The .ashx extension – Writing your own HttpHandler

Have you noticed how Sitecore serves images using an .ashx extension? A .ashx file is a HttpHandler. A HttpHandler is kind of a lightweight aspx page, as the HttpHandler only deals with the HttpContext – for example there is no page information. This makes it a great tool for implementing providers for images, xml, rss feeds or other stuff that can be generated using parameters only.

The .ashx file implements the System.Web.IHttpHandler (or the System.Web.IHttpAcynchandler for async calls – I’ll only show the first one), which contains only 1 property (IsReusable) and one function (ProcessRequest()). The ProcessRequest() function have one parameter only, the HttpContext to read and write data to.

My Visual Studio have no default creation of .ashx extensions, so I’ll have to make one manually. I create a new file with the .ashx extension and adds the following line:

<% @ WebHandler language="C#" class="MyNamespace.MyClass" codebehind="mycodebehind.cs" %>

Then I have to create a mycodebehind.cs file and add a class called MyNamespace.MyClass. This class should implement the IHttpHandler interface:

using System.Web;

namespace MyNamespace
  public class MyClass : IHttpHandler
    public bool IsReusable
      get { return true; }

    public void ProcessRequest(HttpContext context)
      // Here goes all of my code

Now my ProcessRequest can serve anything I like. I can reteieve paramaters from the Request and write to the Response:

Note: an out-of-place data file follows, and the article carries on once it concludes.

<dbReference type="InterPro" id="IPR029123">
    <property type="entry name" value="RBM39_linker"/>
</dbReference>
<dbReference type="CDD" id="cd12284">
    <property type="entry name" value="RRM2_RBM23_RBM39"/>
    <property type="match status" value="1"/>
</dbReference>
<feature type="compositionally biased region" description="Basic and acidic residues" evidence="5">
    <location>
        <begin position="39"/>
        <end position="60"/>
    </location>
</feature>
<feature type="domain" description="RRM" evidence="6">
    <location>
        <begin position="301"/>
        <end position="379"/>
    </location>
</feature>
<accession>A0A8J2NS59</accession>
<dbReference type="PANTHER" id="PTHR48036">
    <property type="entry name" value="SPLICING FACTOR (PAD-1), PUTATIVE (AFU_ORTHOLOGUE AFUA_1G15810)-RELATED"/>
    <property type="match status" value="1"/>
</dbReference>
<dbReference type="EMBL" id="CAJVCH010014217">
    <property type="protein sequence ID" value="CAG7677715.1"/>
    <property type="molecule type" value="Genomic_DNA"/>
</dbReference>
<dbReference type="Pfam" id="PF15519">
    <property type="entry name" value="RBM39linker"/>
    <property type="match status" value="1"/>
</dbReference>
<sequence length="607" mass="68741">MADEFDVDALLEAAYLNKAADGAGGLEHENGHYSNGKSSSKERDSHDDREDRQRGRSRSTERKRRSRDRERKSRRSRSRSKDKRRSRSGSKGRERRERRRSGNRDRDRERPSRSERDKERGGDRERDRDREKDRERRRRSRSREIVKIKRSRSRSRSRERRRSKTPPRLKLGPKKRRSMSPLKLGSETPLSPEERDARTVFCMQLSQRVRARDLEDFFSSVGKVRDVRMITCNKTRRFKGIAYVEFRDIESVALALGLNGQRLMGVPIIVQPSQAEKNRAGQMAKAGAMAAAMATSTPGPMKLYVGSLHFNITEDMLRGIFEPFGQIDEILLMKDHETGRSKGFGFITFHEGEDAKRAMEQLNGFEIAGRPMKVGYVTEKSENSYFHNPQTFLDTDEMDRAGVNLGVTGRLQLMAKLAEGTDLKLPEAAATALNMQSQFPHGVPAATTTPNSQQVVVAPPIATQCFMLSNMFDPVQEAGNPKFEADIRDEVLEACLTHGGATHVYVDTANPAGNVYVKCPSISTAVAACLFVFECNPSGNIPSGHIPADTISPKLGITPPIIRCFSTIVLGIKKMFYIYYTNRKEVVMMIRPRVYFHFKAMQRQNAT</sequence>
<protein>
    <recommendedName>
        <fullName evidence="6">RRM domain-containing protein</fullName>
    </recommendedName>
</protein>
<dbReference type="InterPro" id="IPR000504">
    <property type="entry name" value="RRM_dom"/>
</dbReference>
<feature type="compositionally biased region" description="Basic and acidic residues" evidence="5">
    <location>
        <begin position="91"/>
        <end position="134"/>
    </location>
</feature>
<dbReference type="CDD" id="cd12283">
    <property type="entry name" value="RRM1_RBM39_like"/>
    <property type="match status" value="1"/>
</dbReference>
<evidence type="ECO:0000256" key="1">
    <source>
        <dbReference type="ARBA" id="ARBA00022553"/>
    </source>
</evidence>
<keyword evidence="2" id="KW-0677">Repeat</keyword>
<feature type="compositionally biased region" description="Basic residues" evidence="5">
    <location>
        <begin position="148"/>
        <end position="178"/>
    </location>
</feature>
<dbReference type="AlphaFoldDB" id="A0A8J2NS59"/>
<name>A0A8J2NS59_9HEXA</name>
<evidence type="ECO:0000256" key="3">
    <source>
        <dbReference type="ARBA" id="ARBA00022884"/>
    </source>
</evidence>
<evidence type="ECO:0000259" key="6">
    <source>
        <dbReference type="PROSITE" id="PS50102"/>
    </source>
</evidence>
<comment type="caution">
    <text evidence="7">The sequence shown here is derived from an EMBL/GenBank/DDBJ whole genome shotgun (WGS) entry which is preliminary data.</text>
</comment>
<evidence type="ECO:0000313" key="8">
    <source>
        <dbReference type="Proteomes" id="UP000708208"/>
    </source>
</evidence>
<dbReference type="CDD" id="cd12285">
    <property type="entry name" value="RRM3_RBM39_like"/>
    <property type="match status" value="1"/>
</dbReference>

public void ProcessRequest(HttpContext context)
  string parameter = context.Request.Params["myparameter"];

Or I can output a file (like Sitecore does):

public void ProcessRequest(HttpContext context)
  System.IO.MemoryStream ms = new System.IO.MemoryStream();
  Image image = SomeFunctionGeneratingAnImageForme();
  image.Save(ms, System.Drawing.Imaging.ImageFormat.Jpeg);
  context.Response.ContentType = "image/jpeg";
  context.Response.OutputStream.Write(ms.GetBuffer(), 0, Convert.ToInt32(ms.Length));

I’ve noticed how Sitecore registers theit HttpHandlers in the web.config. You really don’t have to do that (even if Microsoft says so). You can call them directly. But if you wish to do so, you should read this article on how to register a HttpHandler.

About briancaos

Developer at Pentia A/S since 2003. Have developed Web Applications using Sitecore Since Sitecore 4.1.
This entry was posted in General .NET and tagged , . Bookmark the permalink.

9 Responses to The .ashx extension – Writing your own HttpHandler

  1. Josh Wheelock says:


    thanks for this post. What directory would you save th physical file to? Also, what URL would then be used to access the HttpHandler?

    Thanks in advance for your response.

  2. briancaos says:

    You can place your .ashx file anywhere you want to.

    Take a look at this (Umbraco) web site I did for a friend of mine:
    In this website I placed a Httphandler in /modules/mediamanager/media.ashx. I can now call it from, allowing me to resize any image within my Umbraco solution by sending the file to resize and the size to return: (24)-2.jpg&width=450

    The other (and more correct) solution is to register the HttpHandler, allowing the HttpHandler to be called from a certain path and beyond, or from a specific file extension. See how to do it here:

  3. Pingback: Sitecore Image Parameters « Brian Pedersen’s Sitecore and .NET Blog

  4. Pingback: Sitecore Image Parameters | CMS News Today

  5. Pravaneeth says:

    Can anyone help me, I want to display the data with different font when the file is exported. I tried with :

    but it is not applying that font when I open, by default it is taking Times New Roman. In MS Word by default ” Nudi Akshar ” is there but it is not applying for exported file

  6. owasp says:

    A little nitpicky, but your first example is a textbook XSS vulnerability.

  7. Pingback: Stream Sitecore media items to HttpResponse | Brian Pedersen's Sitecore and .NET Blog

  8. Pingback: URL Rewrite and Sitecore | Brian Pedersen's Sitecore and .NET Blog

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